Review: 'Brave' is not Pixar's best, but better than 'Cars'

( PG ) ( Monitor Movie Guide )

'Brave' is more Disney-like than Pixar's best work, but the best thing about the film is heroine Merida.

Disney/Pixar/AP
'Brave' doesn't push any envelopes, but it's nice to have another feisty film heroine in protagonist Merida.

Merida, the Scottish princess in the Pixar 3-D animated feature “Brave,” is a tomboy who knows her way around a bow and arrow. I don’t think “The Hunger Games” crowd will necessarily cross over into Disney territory, but it’s nice to think that there is now at least one more feisty female role model in the movies – even if she is digital.

Merida is the best thing about “Brave,” which, although technically up to Pixar’s standards, is more conventional – more Disneyish – than that studio’s best work. It lacks the intricacy of imagination that made films like “The Incredibles” and “Finding Nemo” so exhilirating. On the other hand, it’s a whole lot better than the “Cars” movies. I’m glad to see the Pixar people have pulled themselves out of that rut.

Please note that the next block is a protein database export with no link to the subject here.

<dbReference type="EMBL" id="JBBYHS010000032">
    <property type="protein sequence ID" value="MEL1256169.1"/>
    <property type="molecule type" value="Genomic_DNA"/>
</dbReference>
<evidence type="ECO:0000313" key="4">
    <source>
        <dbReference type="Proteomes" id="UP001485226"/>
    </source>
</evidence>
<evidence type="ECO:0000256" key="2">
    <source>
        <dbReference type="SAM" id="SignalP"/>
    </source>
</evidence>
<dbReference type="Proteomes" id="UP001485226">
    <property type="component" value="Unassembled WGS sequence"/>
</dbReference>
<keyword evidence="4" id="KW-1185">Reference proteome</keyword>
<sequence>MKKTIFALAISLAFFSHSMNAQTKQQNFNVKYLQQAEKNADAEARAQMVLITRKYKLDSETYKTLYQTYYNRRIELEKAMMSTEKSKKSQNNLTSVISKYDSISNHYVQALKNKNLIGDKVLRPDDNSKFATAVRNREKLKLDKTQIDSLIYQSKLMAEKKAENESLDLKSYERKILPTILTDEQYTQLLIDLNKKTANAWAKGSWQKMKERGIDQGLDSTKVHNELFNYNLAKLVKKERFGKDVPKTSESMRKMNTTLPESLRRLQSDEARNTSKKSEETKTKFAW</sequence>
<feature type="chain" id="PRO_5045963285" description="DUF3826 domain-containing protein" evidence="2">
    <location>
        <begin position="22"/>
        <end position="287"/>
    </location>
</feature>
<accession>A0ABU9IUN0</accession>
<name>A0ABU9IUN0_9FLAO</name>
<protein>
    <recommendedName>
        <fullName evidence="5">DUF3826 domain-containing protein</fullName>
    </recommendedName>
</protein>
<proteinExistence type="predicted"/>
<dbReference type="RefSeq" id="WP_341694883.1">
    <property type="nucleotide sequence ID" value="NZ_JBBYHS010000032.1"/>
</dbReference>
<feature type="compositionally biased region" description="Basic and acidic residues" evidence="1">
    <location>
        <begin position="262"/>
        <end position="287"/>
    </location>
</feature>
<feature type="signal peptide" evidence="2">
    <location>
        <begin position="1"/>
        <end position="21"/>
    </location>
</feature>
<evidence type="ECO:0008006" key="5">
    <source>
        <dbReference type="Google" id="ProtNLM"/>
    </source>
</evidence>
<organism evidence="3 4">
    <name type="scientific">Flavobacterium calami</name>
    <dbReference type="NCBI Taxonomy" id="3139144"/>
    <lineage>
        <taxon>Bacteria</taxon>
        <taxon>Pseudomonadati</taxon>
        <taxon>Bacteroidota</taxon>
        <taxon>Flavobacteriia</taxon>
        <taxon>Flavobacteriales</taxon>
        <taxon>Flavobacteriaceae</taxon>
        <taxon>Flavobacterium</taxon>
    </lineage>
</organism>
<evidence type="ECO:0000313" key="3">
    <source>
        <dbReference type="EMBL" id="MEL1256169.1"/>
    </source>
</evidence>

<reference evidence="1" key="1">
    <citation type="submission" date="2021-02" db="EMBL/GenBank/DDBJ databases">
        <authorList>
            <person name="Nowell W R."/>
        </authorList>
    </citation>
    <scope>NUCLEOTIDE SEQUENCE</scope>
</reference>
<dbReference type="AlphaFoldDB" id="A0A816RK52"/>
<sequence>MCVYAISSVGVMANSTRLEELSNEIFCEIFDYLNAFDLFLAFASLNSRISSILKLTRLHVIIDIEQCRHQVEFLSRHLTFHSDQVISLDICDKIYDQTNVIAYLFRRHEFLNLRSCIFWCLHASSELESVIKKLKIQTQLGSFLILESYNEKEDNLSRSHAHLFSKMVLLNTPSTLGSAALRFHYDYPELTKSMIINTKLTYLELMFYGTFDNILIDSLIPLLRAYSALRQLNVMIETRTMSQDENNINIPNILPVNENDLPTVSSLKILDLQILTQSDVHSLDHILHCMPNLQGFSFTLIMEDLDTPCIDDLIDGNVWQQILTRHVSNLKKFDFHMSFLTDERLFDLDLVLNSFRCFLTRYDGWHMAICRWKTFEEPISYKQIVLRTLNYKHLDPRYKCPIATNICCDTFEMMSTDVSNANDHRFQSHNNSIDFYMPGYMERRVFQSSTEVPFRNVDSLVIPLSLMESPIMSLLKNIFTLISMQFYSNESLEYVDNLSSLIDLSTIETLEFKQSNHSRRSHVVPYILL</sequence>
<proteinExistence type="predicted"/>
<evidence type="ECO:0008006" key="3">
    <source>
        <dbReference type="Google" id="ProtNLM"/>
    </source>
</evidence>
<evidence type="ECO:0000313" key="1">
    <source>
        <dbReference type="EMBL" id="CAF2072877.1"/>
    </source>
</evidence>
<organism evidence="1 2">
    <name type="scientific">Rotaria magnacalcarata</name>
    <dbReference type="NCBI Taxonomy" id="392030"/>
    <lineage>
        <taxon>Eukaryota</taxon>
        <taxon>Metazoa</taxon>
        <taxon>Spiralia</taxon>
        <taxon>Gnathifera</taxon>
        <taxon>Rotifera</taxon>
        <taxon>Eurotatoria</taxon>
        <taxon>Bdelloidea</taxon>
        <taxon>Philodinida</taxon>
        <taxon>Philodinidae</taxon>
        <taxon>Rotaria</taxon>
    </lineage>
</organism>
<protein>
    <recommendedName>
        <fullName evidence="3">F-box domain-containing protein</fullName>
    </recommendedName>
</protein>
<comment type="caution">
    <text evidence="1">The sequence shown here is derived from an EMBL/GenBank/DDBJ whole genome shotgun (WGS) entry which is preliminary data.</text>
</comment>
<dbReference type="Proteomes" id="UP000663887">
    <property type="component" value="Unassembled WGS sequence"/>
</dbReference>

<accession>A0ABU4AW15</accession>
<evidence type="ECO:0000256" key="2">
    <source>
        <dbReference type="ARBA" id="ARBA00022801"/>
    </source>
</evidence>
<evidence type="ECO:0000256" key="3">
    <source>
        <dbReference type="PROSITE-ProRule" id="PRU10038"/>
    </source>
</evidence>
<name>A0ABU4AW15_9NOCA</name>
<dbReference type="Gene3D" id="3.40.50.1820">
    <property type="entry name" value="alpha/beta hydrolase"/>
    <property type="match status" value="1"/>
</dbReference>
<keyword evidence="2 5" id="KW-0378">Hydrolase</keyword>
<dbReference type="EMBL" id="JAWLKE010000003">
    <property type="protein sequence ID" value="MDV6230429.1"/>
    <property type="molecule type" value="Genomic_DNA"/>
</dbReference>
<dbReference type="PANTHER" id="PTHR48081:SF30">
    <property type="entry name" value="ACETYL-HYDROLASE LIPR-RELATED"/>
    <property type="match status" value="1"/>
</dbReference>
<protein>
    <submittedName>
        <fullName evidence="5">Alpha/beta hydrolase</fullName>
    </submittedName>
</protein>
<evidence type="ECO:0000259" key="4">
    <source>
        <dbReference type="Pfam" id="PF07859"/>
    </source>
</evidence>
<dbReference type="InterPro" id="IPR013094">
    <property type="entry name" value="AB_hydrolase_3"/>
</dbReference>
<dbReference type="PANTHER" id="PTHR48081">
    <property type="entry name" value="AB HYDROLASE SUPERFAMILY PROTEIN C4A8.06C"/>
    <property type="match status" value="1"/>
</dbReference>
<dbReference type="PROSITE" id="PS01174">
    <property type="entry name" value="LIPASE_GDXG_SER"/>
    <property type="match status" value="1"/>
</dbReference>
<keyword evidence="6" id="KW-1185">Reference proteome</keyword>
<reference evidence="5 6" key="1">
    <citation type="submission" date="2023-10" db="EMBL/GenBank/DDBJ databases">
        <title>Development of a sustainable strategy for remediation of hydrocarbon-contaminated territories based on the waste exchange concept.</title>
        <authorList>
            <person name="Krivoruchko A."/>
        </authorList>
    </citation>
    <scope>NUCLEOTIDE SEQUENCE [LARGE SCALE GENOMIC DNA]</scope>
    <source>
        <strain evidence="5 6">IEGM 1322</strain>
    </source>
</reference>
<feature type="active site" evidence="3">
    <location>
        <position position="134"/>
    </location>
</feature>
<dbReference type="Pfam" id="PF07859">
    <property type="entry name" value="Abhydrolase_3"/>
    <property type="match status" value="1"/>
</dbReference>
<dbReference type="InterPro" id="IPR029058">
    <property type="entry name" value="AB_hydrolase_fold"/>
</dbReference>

Pixar is noted for the “heart” it injects into its stories. In “Brave,” the core relationship is between Merida (voiced by Scottish actress Kelly Macdonald) and her mother, Queen Elinor (Emma Thompson), who is turned into a bear by a witch. How these two survive, while attempting to cast off the witch’s spell, is alternately touching and (deliberately) silly. Their scenes together are in a different, more emotionally incisive key than the slapstick ribaldry involving the one-legged King Fergus (Billy Connolly) and the parade of woebegone suitors Merida rejects. No envelopes are pushed in “Brave,” which was directed by Brenda Chapman and Mark Andrews, and no genres are subverted. It’s a safe experience; but safe, in this case, is better than sorry. Grade: B (Rated PG for some scary action and rude humor.)

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